SWEENEY TODD: THE DEMON BARBER OF FLEET STREET (USA/GB 2007, Feb. 4 & 9) The London barber Benjamin Barker (Johnny Depp) was banished under false charges to Australia by a sly judge who had an eye on his wife. After 15 years in a penal colony, Barker returns to gloomy Victorian London and starts an unparalleled campaign of vengeance under the name of Sweeney Todd. The for the most part sung film is based on Stephen Sondheim's eponymous musical modeled on a dime novel series from the mid-19th century that premiered on Broadway in 1979. In his bloodiest film, Burton synchronizes "images and music as closely as one otherwise can only find in Disney's animated movies. But he also displays everything that a sophisticated Broadway production can only hint at with such clarity that it even surpasses the spine-chilling Grand Guignol theater. SWEENEY TODD is the first splatter musical." (Daniel Kothenschulte)

CORPSE BRIDE (Tim Burton, Mike Johnson, GB/USA 2005, Feb. 4 & 7) Twelve years after Nightmare Before Christmas, which he produced, Tim Burton (co-)directed a stop motion puppet film for the first time. Burton and Mike Johnson optimized the illusion of corporeality, filming the puppets - metal skeletons covered with a silicone skin - with tiny digital cameras. The plot is set in a 19th-century English village: Young Victor (with the voice of Johnny Depp) is abducted to the realm of the dead and married to a mysterious corpse bride, while his real bride, Victoria, is left behind in the world of the living. Even though everything's much livelier in the merry realm of the dead than in Victor's strict Victorian homeland - parties are celebrated every time someone new arrives, which Burton stages as furious musical acts - but Victor cannot forget his true love.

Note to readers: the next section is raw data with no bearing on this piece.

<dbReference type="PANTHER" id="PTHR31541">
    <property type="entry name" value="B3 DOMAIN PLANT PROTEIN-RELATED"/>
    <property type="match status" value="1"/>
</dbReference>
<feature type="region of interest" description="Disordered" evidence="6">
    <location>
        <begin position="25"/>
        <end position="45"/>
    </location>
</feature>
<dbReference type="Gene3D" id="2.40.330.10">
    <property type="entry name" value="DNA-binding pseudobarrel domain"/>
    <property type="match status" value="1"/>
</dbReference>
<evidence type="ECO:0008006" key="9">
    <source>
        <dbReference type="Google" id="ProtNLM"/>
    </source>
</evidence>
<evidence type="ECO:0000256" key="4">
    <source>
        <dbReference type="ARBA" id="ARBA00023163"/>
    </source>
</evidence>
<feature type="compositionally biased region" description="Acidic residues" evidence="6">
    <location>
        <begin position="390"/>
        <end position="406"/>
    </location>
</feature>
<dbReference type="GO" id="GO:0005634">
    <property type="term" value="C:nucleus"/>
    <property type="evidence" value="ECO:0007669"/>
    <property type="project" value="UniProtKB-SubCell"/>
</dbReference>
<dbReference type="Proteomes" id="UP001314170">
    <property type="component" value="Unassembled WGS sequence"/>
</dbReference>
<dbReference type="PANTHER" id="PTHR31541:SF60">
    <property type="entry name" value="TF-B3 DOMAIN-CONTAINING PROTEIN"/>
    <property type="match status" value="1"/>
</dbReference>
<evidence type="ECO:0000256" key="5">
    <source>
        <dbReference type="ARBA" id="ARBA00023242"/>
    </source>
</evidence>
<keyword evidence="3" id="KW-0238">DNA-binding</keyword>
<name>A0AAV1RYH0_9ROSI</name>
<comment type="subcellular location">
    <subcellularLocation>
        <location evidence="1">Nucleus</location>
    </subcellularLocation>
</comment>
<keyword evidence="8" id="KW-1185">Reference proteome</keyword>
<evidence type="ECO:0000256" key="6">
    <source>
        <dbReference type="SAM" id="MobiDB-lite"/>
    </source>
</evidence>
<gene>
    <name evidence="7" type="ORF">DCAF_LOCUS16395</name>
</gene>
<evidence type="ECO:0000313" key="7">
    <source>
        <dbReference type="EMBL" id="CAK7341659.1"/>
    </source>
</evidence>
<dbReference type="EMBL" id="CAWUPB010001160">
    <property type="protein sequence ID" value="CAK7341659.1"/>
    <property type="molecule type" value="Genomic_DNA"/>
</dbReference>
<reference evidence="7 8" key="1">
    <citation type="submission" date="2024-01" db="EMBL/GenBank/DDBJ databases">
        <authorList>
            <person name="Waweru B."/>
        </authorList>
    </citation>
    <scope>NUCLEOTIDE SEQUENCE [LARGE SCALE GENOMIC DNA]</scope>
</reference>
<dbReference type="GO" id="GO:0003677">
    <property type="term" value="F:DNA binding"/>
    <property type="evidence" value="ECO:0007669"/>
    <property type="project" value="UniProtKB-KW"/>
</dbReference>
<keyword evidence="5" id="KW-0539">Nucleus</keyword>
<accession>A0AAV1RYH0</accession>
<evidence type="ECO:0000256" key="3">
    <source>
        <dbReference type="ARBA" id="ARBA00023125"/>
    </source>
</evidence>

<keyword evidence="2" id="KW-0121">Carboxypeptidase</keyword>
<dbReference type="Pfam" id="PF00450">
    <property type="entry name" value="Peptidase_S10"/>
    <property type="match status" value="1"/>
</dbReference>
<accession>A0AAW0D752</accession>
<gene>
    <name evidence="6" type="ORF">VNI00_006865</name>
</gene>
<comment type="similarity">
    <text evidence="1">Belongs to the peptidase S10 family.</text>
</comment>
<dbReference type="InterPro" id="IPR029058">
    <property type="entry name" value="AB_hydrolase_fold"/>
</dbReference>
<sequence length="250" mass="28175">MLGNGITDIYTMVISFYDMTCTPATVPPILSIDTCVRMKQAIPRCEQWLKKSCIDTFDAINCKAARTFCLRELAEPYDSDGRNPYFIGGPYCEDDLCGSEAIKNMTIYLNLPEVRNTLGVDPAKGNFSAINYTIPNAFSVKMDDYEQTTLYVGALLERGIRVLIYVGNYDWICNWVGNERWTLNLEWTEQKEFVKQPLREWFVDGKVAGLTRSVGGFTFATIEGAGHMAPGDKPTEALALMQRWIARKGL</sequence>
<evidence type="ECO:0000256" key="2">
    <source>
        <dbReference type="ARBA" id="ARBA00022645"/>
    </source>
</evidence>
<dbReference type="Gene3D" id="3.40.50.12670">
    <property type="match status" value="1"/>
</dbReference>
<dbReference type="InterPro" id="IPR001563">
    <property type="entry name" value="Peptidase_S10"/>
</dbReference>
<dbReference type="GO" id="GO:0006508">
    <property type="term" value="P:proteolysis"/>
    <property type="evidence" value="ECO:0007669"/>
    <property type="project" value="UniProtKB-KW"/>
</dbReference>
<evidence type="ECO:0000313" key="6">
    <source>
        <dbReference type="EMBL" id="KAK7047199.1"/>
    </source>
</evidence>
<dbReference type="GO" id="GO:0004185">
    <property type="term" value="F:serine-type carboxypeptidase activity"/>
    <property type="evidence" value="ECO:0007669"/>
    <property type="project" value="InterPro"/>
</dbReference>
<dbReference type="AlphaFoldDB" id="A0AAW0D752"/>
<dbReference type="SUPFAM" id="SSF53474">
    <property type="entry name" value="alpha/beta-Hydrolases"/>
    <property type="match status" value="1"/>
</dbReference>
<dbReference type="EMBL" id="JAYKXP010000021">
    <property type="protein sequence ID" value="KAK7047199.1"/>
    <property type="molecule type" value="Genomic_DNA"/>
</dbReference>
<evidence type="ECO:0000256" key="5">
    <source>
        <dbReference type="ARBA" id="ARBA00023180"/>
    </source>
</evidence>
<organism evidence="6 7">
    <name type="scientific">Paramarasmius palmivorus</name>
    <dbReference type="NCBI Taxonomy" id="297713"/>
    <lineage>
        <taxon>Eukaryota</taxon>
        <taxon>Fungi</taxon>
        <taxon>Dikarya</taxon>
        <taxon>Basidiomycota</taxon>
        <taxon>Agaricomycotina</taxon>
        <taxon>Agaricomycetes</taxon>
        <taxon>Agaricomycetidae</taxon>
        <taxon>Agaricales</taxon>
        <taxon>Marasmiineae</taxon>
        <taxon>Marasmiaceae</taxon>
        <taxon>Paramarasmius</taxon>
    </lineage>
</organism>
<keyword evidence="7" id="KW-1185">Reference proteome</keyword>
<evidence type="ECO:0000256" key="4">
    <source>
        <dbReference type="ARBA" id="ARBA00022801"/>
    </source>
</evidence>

SLEEPY HOLLOW (USA 1999, Feb. 5) In the year 1799, a demon on horseback, who has already decapitated four residents, descends upon the village of Sleepy Hollow. The New York City police sends the young constable Ichabod Crane (Johnny Depp) to the Hudson River to investigate the mysterious murder cases. The town's dignitaries tell Crane the tale of the headless horseman, a blood-thirsty Hessian mercenary (Christopher Walken), who fought on the side of the British during the War of Independence and whose running amok could only be stopped by his decapitation. But Crane prefers to trust scientific investigation methods. Unlike Washington Irving, on whose The Legend of Sleepy Hollow (1820) the movie is based, Tim Burton underscores the story's inherent contradiction between enlightenment and romanticism, a scientific worldview and fantasy: those using their heads versus the headless.